Snagging that perfect job today requires much more than submitting an application; it's now more important than ever for young job-seekers to master the art of professional networking. We asked a few
In addition to the words of wisdom shared in the video above, the following fundamentals will help you get off to a strong start and, more importantly, finish strong with an enriching role well-matched to your strengths, interests and goals.
While networking demands a certain amount of strategy, don’t treat networking as a game to win by shaking the most hands, giving out the most resumes, or collecting the most business cards. Instead, think of networking as relationship building, and aim in every interaction to be your authentic, best self. Share how you have done some research on the company or opportunity at hand, express a sincere interest in learning more from the other person, and offer a brief summary of how your skills and background would add value.
Build your network by thinking broadly of connections that can support you. Beyond immediate and past colleagues and managers, neighbors, former clients, parents of friends, and friends of parents can offer unexpected connections and personal endorsements. Spend time in social networking, too, to learn who your connections might know. If they have a good connection to make, ask for an introduction via email or in person.
Do your research on the company or opportunity at hand. This can be targeted for a specific job you pursue or general awareness of trends in a certain field. Don’t put all the heavy lifting on the other person to explain every aspect of their organization. Instead of asking “What can you tell me about this position?”, ask “How will this position fit into the five-year goals to grow market share in x?” That’s the kind of interaction that indicates an understanding, allows for a more meaningful interaction, and will make a positive impression when you follow up.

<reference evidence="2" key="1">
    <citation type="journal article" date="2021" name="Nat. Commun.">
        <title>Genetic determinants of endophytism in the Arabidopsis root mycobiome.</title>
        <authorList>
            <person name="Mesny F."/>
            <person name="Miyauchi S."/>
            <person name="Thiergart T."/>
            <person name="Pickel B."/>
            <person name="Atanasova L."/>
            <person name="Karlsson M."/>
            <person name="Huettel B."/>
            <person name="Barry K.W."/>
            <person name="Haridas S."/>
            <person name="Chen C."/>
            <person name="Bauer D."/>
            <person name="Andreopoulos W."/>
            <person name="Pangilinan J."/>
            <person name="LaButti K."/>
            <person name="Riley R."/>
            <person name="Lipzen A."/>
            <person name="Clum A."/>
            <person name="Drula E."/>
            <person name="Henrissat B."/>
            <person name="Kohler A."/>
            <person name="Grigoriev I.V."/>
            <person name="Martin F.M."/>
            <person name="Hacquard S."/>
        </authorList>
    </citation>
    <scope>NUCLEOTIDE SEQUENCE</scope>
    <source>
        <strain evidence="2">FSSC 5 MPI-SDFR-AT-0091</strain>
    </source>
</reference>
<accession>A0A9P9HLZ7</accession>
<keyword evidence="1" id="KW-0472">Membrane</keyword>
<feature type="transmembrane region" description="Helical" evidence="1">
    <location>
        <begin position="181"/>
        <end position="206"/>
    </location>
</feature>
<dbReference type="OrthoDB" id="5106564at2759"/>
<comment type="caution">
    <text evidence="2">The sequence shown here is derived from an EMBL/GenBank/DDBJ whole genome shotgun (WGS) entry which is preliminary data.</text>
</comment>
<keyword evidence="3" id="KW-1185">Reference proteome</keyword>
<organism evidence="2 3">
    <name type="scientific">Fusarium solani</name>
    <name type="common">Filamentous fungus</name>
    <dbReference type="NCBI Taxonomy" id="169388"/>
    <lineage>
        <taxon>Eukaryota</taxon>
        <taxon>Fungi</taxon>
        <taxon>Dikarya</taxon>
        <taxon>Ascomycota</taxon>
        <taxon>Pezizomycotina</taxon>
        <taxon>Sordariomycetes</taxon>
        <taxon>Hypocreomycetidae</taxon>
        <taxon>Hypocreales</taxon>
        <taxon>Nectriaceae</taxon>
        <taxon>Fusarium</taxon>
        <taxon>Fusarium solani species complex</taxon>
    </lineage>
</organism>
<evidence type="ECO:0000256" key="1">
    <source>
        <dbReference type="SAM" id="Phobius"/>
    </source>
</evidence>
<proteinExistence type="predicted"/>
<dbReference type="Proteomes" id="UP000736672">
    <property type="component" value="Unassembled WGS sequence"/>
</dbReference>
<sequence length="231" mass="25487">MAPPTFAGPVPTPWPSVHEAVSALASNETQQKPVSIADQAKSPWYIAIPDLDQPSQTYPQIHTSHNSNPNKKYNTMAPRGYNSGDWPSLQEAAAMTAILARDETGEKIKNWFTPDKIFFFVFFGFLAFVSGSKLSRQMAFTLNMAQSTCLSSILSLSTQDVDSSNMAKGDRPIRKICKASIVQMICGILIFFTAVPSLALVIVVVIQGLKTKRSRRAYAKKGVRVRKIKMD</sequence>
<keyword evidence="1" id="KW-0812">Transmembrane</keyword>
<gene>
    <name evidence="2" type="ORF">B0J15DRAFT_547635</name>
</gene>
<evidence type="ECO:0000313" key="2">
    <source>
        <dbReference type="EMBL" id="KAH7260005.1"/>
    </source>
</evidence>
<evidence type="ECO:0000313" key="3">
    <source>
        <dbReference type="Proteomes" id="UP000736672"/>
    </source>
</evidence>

Start with the end in mind. Having done research prior to a networking opportunity, let the other person drive the conversation, ideally with engaging responses to your well-researched questions. Once that comes to a natural conclusion, thank them for their time, offer a brief tagline (“This sounds like a great opportunity, and I think my skill set and increasing level of responsibilities in my previous jobs would make me a good fit for this role”), and state your intention to follow up soon.
While a first impression is important, the follow up can make an even stronger and more lasting impression and will bring you back top-of-mind. Send either a short email or a handwritten note within a week, thanking them for their time and conversation. With an email, you have the opportunity to send a concise resume tailored to a position or industry, which can be passed on in an organization if the immediate position does not work out for you.
Practice networking, particularly if the idea of networking makes you anxious or you are not a natural schmoozer. At meetings, at social gatherings, or while waiting for the elevator, practice saying hello to people, offering a firm (but not too firm) handshake, and introducing yourself. Have brief go-to personal stories you can share. Learn to respond to others’ questions with a little more personal depth (for example, if someone compliments something you are wearing, move beyond a simple “thanks” to share who gave it to you, where you bought it, etc.). Consider networking like an exercise to build a particular muscle – the more you practice, the more reps you get, the easier it becomes.
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